Health and social care are labour-intensive service industries which are currently facing enormous change. Achieving staff engagement, excellent leadership and clinically focused organisations, particularly when 1.3 million NHS staff members are involved, calls for some radical rethinking of about how individuals learn and may achieve change in their working practices.

As long ago as Confucius and Socrates the wise have known that real learning comes through action, reflection and experimentation. Yes - there is a place for reading, amphitheatre lectures etc, to gain the theories and constructs. We need to solve problems and make decisions.

However when we face complex, new and downright difficult issues, whether as managers or clinicians, we need to go beyond the theory and develop our own strategies and approaches - we need to develop our learning power by ‘getting better at knowing when, how and what to do - when you don’t know what to do.’

Fly on the Wall (FOW) is a deceptively simple process that can help us do this. The tool combines two well known approaches for learning: action learning and reflective practice.

Reg Revans developed the concept of action learning in the 1940s as a learning process by which individuals study their own actions and experience in order to improve performance. Individuals reflect on and review the action they have taken and identify what they have learnt from that experience. These learning points can then be used to a guide future action and improve performance.

The use of reflective practice is particularly valued in the health and teaching professions as a way of thoughtfully considering our own experiences in applying knowledge to practice while being coached by professionals/experts.

The model of experiential learning produced by Kolb and his colleagues (Kolb and Fry, 1975, Kolb ,1984) will be familiar to those interested in action learning; learning styles; and the structure of knowledge and lifelong learning. Schön’s (1967) premise that ‘change’ is a fundamental feature of life and that social systems that learn and adapt has led to many theories of professional and organisational learning, and individual reflective practice. ‘Reflection-in-action’ has become part of the language of education. His pragmatic approach was to focus on what people actually do at work, which is of great interest to trainers, educators and managers in healthcare and business. It encouraged an approach to understanding the change process and developing mechanisms that allow reflection and learning in organisations.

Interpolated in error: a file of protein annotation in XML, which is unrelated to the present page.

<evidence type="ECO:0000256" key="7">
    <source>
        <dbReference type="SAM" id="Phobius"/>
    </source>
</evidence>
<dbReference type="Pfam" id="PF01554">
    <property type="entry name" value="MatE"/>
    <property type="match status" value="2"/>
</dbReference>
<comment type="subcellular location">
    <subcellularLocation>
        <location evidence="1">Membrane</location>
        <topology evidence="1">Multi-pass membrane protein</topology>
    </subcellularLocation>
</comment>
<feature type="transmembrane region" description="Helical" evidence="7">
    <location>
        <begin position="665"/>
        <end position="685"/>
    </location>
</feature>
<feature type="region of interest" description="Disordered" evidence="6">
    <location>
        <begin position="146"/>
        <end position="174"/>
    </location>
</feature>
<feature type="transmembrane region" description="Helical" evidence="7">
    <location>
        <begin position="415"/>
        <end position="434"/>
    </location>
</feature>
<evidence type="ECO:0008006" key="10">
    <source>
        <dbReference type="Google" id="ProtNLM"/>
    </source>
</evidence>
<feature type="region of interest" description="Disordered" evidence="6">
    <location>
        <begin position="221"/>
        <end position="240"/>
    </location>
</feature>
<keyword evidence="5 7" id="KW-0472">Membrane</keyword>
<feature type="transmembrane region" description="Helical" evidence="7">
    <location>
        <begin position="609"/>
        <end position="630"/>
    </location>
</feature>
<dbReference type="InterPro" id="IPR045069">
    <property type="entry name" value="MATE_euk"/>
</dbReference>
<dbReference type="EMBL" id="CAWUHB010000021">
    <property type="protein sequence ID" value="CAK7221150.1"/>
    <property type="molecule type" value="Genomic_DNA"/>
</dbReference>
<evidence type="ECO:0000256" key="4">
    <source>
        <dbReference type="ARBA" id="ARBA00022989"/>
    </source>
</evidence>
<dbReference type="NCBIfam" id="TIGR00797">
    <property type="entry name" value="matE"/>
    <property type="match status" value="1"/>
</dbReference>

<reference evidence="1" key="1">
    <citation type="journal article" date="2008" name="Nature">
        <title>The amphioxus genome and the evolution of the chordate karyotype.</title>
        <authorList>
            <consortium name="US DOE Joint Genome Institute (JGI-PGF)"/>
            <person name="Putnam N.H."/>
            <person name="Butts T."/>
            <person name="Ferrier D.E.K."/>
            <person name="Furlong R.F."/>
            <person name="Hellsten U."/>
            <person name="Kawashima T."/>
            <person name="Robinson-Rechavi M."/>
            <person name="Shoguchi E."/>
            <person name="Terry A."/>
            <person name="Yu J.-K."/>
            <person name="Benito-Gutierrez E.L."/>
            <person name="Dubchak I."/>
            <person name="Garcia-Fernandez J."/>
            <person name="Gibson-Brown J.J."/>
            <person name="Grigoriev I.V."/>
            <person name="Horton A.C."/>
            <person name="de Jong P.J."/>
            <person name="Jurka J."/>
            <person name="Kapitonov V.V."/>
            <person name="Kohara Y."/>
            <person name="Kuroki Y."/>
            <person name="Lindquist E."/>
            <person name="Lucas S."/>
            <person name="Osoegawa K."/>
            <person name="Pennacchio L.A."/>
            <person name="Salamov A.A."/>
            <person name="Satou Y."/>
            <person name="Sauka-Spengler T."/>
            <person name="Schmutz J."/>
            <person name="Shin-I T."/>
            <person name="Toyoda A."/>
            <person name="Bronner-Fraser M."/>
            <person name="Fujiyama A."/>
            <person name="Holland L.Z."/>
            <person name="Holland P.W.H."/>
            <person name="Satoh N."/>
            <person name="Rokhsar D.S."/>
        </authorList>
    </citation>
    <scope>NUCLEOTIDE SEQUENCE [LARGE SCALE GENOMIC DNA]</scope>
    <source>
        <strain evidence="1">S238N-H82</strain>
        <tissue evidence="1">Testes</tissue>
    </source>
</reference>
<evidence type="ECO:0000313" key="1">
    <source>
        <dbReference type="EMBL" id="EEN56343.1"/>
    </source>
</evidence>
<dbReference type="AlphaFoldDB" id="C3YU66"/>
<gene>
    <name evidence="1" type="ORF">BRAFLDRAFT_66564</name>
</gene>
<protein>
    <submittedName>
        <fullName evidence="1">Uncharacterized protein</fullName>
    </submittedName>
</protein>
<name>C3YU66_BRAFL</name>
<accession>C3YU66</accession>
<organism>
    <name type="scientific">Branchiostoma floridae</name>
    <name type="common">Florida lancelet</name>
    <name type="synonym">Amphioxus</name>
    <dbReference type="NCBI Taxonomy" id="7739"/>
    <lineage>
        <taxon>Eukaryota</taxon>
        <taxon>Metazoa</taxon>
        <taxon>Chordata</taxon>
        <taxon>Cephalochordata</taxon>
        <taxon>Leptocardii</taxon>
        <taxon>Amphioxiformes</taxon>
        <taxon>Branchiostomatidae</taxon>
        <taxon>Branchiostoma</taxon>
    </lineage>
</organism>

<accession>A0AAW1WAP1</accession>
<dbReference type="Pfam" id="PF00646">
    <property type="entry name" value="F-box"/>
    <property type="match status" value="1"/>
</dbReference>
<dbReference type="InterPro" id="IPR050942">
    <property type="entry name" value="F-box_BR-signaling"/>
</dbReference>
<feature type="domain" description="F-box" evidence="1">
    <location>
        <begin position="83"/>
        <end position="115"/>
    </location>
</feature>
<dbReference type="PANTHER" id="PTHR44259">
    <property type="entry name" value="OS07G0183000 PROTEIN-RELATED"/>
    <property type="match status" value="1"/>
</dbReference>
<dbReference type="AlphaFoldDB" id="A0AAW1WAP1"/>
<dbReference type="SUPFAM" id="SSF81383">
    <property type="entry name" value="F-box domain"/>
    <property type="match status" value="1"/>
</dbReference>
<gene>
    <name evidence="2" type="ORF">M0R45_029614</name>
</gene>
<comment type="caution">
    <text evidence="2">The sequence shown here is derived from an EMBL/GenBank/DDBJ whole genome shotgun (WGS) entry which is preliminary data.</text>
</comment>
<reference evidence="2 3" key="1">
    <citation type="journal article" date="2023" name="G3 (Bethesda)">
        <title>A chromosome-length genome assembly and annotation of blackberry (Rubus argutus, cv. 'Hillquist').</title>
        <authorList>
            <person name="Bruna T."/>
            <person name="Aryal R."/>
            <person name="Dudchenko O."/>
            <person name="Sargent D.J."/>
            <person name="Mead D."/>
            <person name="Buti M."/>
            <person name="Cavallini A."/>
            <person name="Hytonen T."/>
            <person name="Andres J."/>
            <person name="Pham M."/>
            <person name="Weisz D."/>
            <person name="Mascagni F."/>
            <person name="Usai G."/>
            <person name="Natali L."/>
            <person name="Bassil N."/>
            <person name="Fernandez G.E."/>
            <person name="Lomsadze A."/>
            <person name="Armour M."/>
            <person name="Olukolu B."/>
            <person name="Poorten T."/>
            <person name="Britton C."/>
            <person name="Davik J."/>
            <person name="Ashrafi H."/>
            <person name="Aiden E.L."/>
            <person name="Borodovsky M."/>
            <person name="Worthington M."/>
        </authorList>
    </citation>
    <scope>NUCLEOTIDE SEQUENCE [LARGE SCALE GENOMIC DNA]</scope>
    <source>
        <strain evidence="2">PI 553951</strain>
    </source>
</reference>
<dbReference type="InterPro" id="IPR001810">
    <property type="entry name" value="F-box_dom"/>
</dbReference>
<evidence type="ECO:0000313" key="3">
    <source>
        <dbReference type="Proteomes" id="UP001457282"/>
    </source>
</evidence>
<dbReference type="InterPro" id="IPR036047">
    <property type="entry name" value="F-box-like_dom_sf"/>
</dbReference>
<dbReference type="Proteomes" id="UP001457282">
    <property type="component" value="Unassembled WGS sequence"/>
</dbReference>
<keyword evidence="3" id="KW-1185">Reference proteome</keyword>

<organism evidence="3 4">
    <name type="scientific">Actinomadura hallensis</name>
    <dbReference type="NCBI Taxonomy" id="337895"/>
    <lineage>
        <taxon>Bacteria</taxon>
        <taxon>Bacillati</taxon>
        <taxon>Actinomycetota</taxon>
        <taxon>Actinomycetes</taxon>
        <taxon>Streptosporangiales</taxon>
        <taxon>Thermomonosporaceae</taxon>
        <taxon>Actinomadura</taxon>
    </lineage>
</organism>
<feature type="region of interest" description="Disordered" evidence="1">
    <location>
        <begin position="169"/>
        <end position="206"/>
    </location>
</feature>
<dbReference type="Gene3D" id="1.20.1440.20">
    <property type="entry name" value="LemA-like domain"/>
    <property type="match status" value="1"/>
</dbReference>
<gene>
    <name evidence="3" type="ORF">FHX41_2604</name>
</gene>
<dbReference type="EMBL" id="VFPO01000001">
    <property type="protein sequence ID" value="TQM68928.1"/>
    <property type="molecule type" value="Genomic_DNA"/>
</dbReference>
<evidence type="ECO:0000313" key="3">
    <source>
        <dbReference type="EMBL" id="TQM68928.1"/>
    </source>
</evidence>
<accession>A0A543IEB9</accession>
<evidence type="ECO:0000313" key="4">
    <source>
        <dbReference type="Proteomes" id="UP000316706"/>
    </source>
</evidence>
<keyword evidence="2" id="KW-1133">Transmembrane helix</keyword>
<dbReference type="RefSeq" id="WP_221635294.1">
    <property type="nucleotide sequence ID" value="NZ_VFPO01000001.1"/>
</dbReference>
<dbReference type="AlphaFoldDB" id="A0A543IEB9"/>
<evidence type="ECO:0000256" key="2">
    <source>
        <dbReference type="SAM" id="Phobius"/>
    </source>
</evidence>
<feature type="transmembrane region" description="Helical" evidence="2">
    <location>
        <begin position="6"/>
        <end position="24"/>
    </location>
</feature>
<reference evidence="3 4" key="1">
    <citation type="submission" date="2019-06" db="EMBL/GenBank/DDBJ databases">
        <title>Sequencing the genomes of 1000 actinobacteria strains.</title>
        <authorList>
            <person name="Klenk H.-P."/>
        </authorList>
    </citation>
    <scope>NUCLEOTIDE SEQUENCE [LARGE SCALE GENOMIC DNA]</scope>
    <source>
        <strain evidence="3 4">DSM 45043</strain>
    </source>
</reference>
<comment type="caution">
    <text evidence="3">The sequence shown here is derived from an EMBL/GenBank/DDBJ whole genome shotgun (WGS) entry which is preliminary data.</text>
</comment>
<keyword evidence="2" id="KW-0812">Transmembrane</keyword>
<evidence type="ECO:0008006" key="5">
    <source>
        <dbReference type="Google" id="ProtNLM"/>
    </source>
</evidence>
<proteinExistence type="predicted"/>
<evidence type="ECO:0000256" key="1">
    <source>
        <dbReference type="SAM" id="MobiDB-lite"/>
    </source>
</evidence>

Schön’s (1983) approach allows for errors to be corrected in ways that enhance understanding. This extends Kolb’s learning cycle beyond simply reflecting-on-practice to theory-in-action. It closes a loop by involving individuals in considering their experiences and feelings to gain timely understanding of the immediate work situation. Individuals, within the safety of the group, may admit surprise, confusion and concern about a situation or behaviour and begin to build knowledge and appropriate responses.

Building on these well accepted theories The Greenbank Partnership has developed some highly effective learning tools. They are an innovative training and development consultancy which works closely with clients to build and sustain high performance through the development of leadership and business development skills and approaches.